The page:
Skip to content

WASHINGTON – U.S. Senators Jim Risch and Mike Crapo (both R-Idaho) joined Senator Deb Fischer (R-Neb.) and 31 of their Senate colleagues in introducing legislation to overturn the Biden administration’s new regulation on heavy-duty vehicle emissions. The Environmental Protection Agency’s (EPA) latest rule would be challenging to implement and make new, compliant trucks cost prohibitive for small business owners.

“The Biden administration’s newest target in their green energy crusade is America’s heavy duty trucks, which transport everything from manufacturing components to groceries. The EPA’s nitrogen oxides (NOx) emissions standards will cause vehicle prices to soar, and ultimately, consumers in Idaho and across the country will bear the burdens of these costs at a time when families are already struggling to make ends meet. This Congressional Review Act sends a message to the Biden administration that its egregious green energy policy will hurt consumers, small business owners, and our still-fragile supply chain. If this CRA succeeds, Congress can stop this rule before it causes too much damage,” said Risch.

“The Biden administration’s latest efforts to force its ‘Green New Deal’ policies will dramatically increase costs associated with trucking, in turn increasing costs for many goods, including food, which are already at record-high levels. The trucking industry has already achieved a significant reduction in emissions, and this rule will not result in commensurate environmental benefits. Congress can--and should--stop this misguided policy,” said Crapo.

“The Biden administration is saddling the trucking industry with an onerous regulation that would jack up vehicle costs and hurt good paying jobs. This aggressive EPA rule – which will hit mom and pop truck operations the hardest – is also ineffective because it incentivizes operators to keep using older, higher-emitting trucks for longer. During a period of high inflation and supply chain disruptions, the last thing this country needs is more expensive freight costs and fewer truckers. I am proud to be leading a large coalition of my colleagues to push back against the Biden Administration’s obsession with excessive climate regulations,”  said Fischer.

This resolution is supported by outside interest groups including Clark Freight Lines and Owner-Operator Independent Drivers Association (OOIDA).

“The prior years of over-ambitious emission standards have already created unreliable equipment for many years and even driven one of the primary engine manufacturers out of the on-road industry. These ongoing emission systems failures are devastating,”  said Danny Schnautz, President of Clark Freight Lines (Pasadena, Texas).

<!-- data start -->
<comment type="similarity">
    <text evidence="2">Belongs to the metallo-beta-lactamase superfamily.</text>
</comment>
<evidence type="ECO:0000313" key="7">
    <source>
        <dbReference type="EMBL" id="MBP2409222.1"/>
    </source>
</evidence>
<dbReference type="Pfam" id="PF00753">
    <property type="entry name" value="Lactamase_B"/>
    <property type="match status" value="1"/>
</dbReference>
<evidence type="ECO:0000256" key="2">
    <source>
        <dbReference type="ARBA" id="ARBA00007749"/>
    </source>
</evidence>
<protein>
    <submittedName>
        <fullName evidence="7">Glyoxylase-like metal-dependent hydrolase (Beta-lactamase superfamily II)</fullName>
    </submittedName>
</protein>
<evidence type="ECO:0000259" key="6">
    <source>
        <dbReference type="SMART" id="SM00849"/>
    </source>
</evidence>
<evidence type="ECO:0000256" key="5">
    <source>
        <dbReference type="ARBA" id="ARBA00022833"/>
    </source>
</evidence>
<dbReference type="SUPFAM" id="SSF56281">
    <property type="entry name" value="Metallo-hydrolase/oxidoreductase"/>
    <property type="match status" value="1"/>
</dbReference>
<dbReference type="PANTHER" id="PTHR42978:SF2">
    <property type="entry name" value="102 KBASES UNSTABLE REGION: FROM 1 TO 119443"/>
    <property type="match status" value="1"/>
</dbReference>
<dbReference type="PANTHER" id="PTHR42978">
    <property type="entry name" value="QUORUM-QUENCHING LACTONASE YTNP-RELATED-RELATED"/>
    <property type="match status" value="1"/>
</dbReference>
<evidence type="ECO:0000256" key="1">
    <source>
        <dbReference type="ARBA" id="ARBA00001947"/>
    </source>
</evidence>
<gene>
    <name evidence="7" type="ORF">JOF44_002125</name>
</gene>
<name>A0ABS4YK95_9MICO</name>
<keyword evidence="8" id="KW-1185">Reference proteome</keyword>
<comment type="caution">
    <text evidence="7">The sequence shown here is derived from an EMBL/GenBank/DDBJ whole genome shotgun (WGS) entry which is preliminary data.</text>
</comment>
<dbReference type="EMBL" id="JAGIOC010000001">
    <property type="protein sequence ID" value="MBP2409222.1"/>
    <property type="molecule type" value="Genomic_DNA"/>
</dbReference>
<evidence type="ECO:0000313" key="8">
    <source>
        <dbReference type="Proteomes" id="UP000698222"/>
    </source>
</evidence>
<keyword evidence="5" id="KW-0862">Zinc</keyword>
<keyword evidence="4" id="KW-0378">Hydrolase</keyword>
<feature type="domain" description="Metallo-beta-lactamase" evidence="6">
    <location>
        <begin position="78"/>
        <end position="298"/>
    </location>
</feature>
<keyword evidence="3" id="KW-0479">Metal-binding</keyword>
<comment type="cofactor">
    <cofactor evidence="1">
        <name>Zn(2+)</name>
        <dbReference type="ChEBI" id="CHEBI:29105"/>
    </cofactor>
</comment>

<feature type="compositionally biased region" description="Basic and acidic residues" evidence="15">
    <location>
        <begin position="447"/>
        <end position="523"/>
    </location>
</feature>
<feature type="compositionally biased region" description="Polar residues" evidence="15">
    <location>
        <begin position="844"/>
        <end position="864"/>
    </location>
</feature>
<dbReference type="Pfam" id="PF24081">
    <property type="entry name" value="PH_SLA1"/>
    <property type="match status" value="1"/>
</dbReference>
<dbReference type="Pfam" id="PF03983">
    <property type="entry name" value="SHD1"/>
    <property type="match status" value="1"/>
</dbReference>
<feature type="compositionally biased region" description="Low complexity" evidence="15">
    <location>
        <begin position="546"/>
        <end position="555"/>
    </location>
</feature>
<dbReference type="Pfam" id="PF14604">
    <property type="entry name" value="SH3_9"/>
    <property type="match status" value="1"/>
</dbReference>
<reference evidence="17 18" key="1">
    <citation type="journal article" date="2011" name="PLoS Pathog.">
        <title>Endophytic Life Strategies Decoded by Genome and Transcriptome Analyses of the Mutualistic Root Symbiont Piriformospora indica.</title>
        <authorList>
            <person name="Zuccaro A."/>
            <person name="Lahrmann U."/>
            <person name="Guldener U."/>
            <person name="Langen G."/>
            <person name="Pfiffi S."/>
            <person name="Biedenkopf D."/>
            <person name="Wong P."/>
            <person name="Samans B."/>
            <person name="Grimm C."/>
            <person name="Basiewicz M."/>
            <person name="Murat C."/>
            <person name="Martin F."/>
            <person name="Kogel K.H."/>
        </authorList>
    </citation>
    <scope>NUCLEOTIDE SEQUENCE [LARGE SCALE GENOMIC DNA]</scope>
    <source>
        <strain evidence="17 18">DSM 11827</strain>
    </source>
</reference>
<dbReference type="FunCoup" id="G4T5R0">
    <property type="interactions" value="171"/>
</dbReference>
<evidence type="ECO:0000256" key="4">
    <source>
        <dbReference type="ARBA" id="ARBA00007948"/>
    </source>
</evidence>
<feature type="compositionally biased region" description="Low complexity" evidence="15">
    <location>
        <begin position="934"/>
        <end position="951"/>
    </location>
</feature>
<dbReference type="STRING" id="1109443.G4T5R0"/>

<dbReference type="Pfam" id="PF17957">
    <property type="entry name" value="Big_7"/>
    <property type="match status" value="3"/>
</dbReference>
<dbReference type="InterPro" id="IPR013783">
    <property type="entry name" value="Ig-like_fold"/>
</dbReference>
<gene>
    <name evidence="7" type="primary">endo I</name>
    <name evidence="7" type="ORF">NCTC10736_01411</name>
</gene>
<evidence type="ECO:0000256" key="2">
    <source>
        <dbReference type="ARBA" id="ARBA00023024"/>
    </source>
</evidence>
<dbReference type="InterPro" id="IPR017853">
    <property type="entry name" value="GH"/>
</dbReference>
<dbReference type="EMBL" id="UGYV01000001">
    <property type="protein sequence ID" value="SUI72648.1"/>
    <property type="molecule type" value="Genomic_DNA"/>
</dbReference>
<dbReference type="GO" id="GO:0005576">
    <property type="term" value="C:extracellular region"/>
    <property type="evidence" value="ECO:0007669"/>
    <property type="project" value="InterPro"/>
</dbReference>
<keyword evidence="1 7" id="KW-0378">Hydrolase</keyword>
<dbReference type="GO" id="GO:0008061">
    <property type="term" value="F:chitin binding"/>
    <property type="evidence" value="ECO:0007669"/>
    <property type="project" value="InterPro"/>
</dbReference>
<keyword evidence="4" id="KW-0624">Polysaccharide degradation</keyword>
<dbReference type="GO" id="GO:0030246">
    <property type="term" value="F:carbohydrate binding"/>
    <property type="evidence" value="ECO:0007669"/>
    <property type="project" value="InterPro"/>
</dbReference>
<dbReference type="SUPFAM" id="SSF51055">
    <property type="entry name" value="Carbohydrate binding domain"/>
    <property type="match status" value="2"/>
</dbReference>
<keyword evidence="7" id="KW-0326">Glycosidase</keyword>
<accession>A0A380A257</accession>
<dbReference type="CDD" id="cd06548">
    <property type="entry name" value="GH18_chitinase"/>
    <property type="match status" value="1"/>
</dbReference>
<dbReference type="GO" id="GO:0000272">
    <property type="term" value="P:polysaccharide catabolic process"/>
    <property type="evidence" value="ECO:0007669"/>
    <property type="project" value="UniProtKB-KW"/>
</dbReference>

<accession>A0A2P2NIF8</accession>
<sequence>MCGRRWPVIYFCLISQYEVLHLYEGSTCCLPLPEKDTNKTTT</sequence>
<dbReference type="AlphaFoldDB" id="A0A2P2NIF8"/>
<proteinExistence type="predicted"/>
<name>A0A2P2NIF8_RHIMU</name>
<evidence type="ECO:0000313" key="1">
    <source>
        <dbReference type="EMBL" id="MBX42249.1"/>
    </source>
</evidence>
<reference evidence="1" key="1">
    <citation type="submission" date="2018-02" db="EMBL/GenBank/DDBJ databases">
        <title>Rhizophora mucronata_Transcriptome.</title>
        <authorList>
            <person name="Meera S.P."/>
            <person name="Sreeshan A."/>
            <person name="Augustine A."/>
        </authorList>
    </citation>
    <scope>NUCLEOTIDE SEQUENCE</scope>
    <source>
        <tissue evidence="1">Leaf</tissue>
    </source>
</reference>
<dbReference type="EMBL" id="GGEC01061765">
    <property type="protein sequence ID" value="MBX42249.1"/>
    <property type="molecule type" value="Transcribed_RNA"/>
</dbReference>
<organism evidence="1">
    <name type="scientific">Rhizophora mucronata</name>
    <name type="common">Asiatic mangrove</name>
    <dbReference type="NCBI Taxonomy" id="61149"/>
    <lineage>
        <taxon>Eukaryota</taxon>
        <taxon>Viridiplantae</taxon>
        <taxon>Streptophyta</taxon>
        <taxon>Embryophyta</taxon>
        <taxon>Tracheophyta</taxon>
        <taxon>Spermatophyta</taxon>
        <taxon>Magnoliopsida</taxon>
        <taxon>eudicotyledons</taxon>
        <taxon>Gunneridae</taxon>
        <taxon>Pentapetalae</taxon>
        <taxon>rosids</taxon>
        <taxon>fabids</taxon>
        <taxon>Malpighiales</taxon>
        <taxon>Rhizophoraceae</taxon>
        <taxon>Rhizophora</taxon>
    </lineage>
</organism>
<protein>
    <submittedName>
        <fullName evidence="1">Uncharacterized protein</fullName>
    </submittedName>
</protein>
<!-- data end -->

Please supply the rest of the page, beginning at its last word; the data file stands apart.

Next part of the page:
“If small business truckers can’t afford the new, compliant trucks, they’re going to stay with older, less efficient trucks, or leave the industry entirely. Once again, EPA has largely ignored the warnings and concerns raised by truckers in this latest rule,”  said  Todd Spencer, President of the Owner-Operator Independent Drivers Association (OOIDA).

Full text of the resolution can be found here.  

In addition to Senators Risch and Fischer, the resolution was cosponsored by Sens. Roger Marshall, M.D. (R-Kan.), Joni Ernst (R-Iowa), John Barrasso (R-Wyo.), Cynthia Lummis (R-Wyo.), Chuck Grassley (R-Iowa), Ted Budd (R-N.C.), Jerry Moran (R-Kan.), John Thune (R-S.D.), Roger Wicker (R-Miss.), Thom Tillis (R-N.C.), Eric Schmitt (R-Mo.), Mike Rounds (R-S.D.), Mike Braun (R-Ind.), Rick Scott (R-Fla.), John Kennedy (R-La.), Dan Sullivan (R-Alaska), Todd Young (R-Ind.), Cindy Hyde-Smith (R-Miss.), Kevin Cramer (R-N.D.), Katie Britt (R-Ala.), James Lankford (R-Okla.), John Hoeven (R-N.D.), Tom Cotton (R-Ark.), Steve Daines (R-Mont.), Marsha Blackburn (R-Tenn.), Markwayne Mullin (R-Okla.), Rand Paul (R-Ky.), Ted Cruz (R-Texas), Marco Rubio (R-Fla.), Mike Lee (R-Utah), and Josh Hawley (R-Mo.).


The EPA finalized its rule on new emission standards for heavy duty vehicles on December 20, 2022. The rule would go into effect on March 27, 2023. 

The rule’s new standards cover (NOx) and other air pollutants including particulate matter (PM), hydrocarbons, and carbon monoxide (CO). The rule would also change requirements regarding emission control systems and emission-related warranties.

The EPA estimated the technology required to meet the new rule’s standards will cost between $2,568 and $8,304 per vehicle.

Existing regulations on trucks have already resulted in a decrease in NOx emissions between 98% and 99% compared to models from the late 1990s. 

# # #